This interview with Isabel Wilkerson was originally broadcast in October of 2014.
For decades after slavery ended, African Americans continued a mighty struggle against a caste system grounded in racism. Pervasive discrimination kept many blacks from building decent lives in the southern states they called home. Faced with few choices, they undertook one of the largest migrations in our nation’s history, with more than 6 million making their way to Midwestern, Western and Eastern cities between 1915 and 1970.
Pulitzer Prize-winning journalist Isabel Wilkerson, explores the conditions they endured and the journeys they made in her New York Times bestseller, "The Warmth of Other Suns: The Epic Story of America’s Great Migration." The book is now out in paperback.
Wilkerson spent 15 years interviewing more than 1,200 people to write "The Warmth of Other Suns."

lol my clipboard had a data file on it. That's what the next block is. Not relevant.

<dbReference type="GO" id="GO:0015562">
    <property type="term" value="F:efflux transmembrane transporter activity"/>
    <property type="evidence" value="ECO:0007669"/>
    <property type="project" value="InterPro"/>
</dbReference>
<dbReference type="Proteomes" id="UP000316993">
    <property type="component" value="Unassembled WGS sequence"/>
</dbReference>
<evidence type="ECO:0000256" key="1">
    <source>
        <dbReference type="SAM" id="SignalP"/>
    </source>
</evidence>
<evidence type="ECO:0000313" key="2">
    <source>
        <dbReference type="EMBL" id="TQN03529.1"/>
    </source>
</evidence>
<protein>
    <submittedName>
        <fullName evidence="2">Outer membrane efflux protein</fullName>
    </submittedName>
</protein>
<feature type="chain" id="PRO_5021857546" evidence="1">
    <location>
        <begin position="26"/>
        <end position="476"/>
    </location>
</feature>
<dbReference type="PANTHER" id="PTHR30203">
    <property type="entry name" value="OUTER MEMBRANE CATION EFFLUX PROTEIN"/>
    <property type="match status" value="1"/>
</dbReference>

In the book, she traces the lives of three representative young people who made the difficult decision to leave their homes during three different decades in history.
The book won the 2010 National Book Critics Circle Award for nonfiction and was named to 30 Best Book of the Year lists.
Wilkerson formerly was with The New York Times, where she won the Pulitzer Prize for her work as Chicago Bureau Chief.
Isabel Wilkerson visited Boise in October 2014 to speak at the Idaho Humanities Council’s 18th Annual Distinguished Humanities Lecture and Dinner.
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